26 October 2011

We all get wiser over 55?

The Daily Mail was delivered to us in error last Friday, so made an interesting read as it's quite different from The Daily Telegraph.  In it, I noticed Tom Utley was discussing the theory propounded by Dr Oury Monchi, of the Institute of Geriatrics at the University of Montreal, that 'we all get wiser over 55'.
Dr Oury Monchi

Apparently over a certain age the brain works much slower but more logically, so reaches the same conclusions as younger people, using much less brain energy.

I can't really see much advantage in using less brain energy if it takes more time to solve a problem.  What are we going to do with the brain energy we've saved?  Surely it's more advantageous to be young and more quick-witted.  Chess players, mathematical geniuses and theoretical physicists tend to hit their most brilliant in the 20s (Einstein was only 26 when he gave us E = Mc2).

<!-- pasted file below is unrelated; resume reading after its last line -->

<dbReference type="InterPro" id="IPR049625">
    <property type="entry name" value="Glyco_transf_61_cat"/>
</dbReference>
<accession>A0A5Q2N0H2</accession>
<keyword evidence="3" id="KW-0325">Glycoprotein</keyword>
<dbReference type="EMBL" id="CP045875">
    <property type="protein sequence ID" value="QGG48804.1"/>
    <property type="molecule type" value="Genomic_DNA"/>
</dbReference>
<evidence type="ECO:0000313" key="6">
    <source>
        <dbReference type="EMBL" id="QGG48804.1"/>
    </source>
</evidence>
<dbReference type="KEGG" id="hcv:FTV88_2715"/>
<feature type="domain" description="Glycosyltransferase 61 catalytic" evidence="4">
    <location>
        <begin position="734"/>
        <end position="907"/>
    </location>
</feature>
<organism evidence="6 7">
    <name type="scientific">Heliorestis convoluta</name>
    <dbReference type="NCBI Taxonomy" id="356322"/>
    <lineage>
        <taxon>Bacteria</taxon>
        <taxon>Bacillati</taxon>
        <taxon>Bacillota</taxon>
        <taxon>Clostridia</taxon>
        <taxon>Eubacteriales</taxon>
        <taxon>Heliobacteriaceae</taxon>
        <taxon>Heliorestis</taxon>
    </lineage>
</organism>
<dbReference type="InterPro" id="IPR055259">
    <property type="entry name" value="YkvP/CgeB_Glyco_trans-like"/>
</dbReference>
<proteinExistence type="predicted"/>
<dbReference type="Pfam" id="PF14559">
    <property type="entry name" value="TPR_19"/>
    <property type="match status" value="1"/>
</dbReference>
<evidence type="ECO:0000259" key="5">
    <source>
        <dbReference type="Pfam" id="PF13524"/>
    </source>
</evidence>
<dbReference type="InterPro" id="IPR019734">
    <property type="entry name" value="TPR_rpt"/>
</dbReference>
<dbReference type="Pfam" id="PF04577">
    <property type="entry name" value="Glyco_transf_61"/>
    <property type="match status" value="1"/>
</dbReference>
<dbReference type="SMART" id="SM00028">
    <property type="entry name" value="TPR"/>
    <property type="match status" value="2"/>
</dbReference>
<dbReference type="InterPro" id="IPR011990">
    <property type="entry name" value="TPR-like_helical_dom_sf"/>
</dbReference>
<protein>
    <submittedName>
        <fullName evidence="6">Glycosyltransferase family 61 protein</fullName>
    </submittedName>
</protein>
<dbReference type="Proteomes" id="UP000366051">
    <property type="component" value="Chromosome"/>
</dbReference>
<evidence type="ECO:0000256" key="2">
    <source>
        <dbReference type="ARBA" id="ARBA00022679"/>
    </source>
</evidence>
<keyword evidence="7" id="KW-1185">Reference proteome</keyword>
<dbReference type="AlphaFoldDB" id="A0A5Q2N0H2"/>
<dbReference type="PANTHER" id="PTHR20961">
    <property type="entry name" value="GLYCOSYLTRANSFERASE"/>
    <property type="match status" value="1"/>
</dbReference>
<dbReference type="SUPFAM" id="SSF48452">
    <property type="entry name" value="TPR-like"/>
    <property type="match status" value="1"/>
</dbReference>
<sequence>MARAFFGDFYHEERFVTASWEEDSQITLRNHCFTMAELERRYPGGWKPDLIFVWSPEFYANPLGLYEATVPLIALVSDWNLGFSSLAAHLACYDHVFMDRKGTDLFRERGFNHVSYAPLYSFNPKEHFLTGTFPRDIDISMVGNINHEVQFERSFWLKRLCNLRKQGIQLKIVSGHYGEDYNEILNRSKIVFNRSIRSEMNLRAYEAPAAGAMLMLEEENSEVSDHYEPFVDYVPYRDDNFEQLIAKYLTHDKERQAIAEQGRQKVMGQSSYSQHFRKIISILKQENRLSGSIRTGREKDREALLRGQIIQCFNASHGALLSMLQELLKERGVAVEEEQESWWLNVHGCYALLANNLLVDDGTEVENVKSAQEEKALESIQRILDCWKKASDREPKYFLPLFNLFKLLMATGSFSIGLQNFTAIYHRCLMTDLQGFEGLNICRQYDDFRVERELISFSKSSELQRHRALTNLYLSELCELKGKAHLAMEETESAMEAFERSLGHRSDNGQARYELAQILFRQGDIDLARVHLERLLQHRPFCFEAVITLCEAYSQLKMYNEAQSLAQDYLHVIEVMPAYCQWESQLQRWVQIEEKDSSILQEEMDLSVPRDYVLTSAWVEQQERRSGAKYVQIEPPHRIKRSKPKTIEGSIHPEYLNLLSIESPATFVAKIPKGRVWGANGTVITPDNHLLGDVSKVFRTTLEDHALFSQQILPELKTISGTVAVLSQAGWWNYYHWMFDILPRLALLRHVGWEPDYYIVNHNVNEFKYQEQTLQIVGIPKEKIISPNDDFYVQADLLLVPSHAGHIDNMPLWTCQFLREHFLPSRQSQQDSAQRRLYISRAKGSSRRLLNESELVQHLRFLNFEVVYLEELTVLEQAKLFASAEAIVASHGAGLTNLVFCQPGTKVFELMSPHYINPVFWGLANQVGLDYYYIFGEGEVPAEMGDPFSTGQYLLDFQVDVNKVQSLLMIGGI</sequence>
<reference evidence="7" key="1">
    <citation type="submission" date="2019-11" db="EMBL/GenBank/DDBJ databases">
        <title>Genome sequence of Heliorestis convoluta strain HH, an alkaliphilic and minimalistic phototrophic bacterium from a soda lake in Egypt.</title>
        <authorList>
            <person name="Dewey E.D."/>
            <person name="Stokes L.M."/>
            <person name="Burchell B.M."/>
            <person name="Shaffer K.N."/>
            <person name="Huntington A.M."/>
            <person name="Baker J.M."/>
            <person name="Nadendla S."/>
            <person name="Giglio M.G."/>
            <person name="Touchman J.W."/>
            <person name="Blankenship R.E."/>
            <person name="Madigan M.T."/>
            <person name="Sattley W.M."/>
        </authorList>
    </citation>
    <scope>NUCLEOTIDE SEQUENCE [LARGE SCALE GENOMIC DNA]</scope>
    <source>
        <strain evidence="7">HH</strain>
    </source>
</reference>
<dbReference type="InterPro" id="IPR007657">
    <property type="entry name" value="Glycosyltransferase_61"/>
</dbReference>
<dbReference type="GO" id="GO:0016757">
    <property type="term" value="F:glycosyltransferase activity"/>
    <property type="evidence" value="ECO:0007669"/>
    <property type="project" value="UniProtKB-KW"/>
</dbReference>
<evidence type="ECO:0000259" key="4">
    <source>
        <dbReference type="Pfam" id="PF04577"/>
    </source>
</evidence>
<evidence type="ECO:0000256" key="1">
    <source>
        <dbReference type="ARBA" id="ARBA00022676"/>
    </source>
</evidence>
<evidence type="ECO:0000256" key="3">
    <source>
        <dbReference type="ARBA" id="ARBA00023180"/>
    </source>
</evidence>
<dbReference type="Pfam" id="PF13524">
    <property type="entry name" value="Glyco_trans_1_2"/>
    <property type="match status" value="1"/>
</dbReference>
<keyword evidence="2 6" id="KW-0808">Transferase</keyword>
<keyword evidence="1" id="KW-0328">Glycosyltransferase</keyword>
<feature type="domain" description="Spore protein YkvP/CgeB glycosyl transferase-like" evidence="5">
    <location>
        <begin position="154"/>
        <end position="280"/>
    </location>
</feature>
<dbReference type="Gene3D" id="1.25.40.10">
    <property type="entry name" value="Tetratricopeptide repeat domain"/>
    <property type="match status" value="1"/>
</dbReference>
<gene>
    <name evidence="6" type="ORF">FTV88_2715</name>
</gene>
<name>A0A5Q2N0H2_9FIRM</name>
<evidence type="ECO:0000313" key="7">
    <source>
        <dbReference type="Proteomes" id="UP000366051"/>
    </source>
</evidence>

The young knock spots off us over 55s when it comes to imagination, mental agility and intellectual problem-solving, although, strangely, cryptic crosswords seem to be an exception to that rule.

Apparently, we don't grow more intelligent as we grow older, although wisdom increases with age, owing more to experience.  After all, you don't have to be bright to be wise.  We oldies have other wisdom to impart, gleaned not from personal experience but simply from the general knowledge of the world.

For example, don't post a photograph of yourself baring your bottom on a social networking site.  You may think it hilarious as you tumble out of the nightclub at 18.  But you won't find it half so  funny when it's plastered all over the red-tops on the day you apply for that bishopric at 55.  

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